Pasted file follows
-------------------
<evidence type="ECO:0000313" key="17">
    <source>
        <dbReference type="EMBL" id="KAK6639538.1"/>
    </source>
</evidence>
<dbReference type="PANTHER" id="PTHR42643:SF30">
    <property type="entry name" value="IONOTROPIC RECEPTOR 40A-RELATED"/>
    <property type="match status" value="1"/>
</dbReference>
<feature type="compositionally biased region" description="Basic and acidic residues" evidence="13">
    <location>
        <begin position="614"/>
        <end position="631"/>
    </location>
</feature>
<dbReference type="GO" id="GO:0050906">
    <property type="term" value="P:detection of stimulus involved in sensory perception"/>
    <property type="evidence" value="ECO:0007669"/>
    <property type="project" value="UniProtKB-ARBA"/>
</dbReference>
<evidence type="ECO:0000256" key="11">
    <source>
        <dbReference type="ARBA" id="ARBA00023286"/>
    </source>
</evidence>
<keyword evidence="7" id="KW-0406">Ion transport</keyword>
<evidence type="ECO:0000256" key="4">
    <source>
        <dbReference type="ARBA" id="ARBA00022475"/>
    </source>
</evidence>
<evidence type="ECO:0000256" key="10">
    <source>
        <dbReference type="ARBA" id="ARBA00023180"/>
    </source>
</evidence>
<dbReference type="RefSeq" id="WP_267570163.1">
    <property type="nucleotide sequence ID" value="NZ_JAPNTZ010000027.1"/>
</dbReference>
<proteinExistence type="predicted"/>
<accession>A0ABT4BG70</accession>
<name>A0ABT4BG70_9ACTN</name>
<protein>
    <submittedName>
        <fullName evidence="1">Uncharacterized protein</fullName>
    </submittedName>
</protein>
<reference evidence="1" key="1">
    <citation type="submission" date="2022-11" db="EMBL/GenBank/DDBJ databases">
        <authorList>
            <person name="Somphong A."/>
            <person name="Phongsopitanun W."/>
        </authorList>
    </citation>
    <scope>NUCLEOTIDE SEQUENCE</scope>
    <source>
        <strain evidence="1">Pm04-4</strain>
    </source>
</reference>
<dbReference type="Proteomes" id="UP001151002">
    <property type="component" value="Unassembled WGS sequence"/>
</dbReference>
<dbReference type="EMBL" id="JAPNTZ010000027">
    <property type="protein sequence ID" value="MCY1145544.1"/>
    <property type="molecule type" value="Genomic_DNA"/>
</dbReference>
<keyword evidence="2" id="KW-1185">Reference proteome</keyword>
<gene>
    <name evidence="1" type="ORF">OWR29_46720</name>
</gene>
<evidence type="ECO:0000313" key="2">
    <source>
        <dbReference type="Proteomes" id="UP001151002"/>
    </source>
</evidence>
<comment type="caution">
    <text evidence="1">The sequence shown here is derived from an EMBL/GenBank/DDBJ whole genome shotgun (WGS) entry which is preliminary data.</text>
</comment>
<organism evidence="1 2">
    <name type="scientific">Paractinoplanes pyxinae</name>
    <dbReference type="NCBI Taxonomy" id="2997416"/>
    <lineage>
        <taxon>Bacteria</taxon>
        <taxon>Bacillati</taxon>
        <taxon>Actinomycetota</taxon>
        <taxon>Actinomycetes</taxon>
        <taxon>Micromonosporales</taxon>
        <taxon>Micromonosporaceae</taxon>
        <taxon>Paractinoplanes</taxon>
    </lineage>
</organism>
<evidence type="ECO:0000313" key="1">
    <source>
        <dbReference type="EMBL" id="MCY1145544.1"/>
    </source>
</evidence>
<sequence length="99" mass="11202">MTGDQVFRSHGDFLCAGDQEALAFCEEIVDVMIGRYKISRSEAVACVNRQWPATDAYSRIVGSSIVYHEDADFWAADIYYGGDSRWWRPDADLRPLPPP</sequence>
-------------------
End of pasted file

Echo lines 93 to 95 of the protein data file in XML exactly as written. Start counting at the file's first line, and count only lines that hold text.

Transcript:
    <source>
        <dbReference type="EMBL" id="MCY1145544.1"/>
    </source>